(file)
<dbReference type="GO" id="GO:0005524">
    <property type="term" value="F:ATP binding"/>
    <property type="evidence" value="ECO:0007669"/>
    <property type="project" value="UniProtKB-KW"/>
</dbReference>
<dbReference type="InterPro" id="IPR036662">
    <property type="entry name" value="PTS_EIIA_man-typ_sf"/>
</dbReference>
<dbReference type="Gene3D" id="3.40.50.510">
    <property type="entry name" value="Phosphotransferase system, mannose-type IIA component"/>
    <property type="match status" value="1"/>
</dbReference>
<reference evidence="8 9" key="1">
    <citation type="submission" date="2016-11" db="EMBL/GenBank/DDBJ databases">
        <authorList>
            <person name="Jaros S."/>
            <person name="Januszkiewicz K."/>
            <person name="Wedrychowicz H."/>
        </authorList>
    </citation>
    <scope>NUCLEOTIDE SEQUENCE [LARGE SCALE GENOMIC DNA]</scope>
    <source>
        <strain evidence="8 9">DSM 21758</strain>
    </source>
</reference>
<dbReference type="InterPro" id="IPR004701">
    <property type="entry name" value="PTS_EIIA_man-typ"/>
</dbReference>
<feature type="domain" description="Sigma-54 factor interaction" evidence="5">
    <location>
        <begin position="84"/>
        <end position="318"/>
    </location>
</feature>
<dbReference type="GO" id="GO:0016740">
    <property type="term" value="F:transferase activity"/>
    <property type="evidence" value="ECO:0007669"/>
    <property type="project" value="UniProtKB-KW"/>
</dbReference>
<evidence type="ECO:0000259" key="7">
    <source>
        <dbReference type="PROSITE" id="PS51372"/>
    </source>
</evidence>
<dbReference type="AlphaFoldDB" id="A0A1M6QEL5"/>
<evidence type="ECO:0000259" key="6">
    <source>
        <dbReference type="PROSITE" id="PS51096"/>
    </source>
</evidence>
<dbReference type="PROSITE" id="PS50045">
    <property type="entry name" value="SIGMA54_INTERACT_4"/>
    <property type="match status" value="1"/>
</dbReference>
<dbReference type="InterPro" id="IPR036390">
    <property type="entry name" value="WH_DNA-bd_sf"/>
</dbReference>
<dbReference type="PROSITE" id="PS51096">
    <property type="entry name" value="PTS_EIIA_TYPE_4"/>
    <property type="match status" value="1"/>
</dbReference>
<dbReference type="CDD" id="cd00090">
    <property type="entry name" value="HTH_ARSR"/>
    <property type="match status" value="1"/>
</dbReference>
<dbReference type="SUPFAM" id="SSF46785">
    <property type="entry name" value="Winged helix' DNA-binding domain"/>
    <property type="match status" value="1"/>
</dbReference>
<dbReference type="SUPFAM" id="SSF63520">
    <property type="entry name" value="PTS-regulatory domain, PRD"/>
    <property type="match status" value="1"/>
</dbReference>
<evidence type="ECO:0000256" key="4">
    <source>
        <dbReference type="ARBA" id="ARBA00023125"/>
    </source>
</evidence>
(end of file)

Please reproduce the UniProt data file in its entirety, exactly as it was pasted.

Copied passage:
<dbReference type="GO" id="GO:0005524">
    <property type="term" value="F:ATP binding"/>
    <property type="evidence" value="ECO:0007669"/>
    <property type="project" value="UniProtKB-KW"/>
</dbReference>
<dbReference type="InterPro" id="IPR036662">
    <property type="entry name" value="PTS_EIIA_man-typ_sf"/>
</dbReference>
<dbReference type="Gene3D" id="3.40.50.510">
    <property type="entry name" value="Phosphotransferase system, mannose-type IIA component"/>
    <property type="match status" value="1"/>
</dbReference>
<reference evidence="8 9" key="1">
    <citation type="submission" date="2016-11" db="EMBL/GenBank/DDBJ databases">
        <authorList>
            <person name="Jaros S."/>
            <person name="Januszkiewicz K."/>
            <person name="Wedrychowicz H."/>
        </authorList>
    </citation>
    <scope>NUCLEOTIDE SEQUENCE [LARGE SCALE GENOMIC DNA]</scope>
    <source>
        <strain evidence="8 9">DSM 21758</strain>
    </source>
</reference>
<dbReference type="InterPro" id="IPR004701">
    <property type="entry name" value="PTS_EIIA_man-typ"/>
</dbReference>
<feature type="domain" description="Sigma-54 factor interaction" evidence="5">
    <location>
        <begin position="84"/>
        <end position="318"/>
    </location>
</feature>
<dbReference type="GO" id="GO:0016740">
    <property type="term" value="F:transferase activity"/>
    <property type="evidence" value="ECO:0007669"/>
    <property type="project" value="UniProtKB-KW"/>
</dbReference>
<evidence type="ECO:0000259" key="7">
    <source>
        <dbReference type="PROSITE" id="PS51372"/>
    </source>
</evidence>
<dbReference type="AlphaFoldDB" id="A0A1M6QEL5"/>
<evidence type="ECO:0000259" key="6">
    <source>
        <dbReference type="PROSITE" id="PS51096"/>
    </source>
</evidence>
<dbReference type="PROSITE" id="PS50045">
    <property type="entry name" value="SIGMA54_INTERACT_4"/>
    <property type="match status" value="1"/>
</dbReference>
<dbReference type="InterPro" id="IPR036390">
    <property type="entry name" value="WH_DNA-bd_sf"/>
</dbReference>
<dbReference type="PROSITE" id="PS51096">
    <property type="entry name" value="PTS_EIIA_TYPE_4"/>
    <property type="match status" value="1"/>
</dbReference>
<dbReference type="CDD" id="cd00090">
    <property type="entry name" value="HTH_ARSR"/>
    <property type="match status" value="1"/>
</dbReference>
<dbReference type="SUPFAM" id="SSF46785">
    <property type="entry name" value="Winged helix' DNA-binding domain"/>
    <property type="match status" value="1"/>
</dbReference>
<dbReference type="SUPFAM" id="SSF63520">
    <property type="entry name" value="PTS-regulatory domain, PRD"/>
    <property type="match status" value="1"/>
</dbReference>
<evidence type="ECO:0000256" key="4">
    <source>
        <dbReference type="ARBA" id="ARBA00023125"/>
    </source>
</evidence>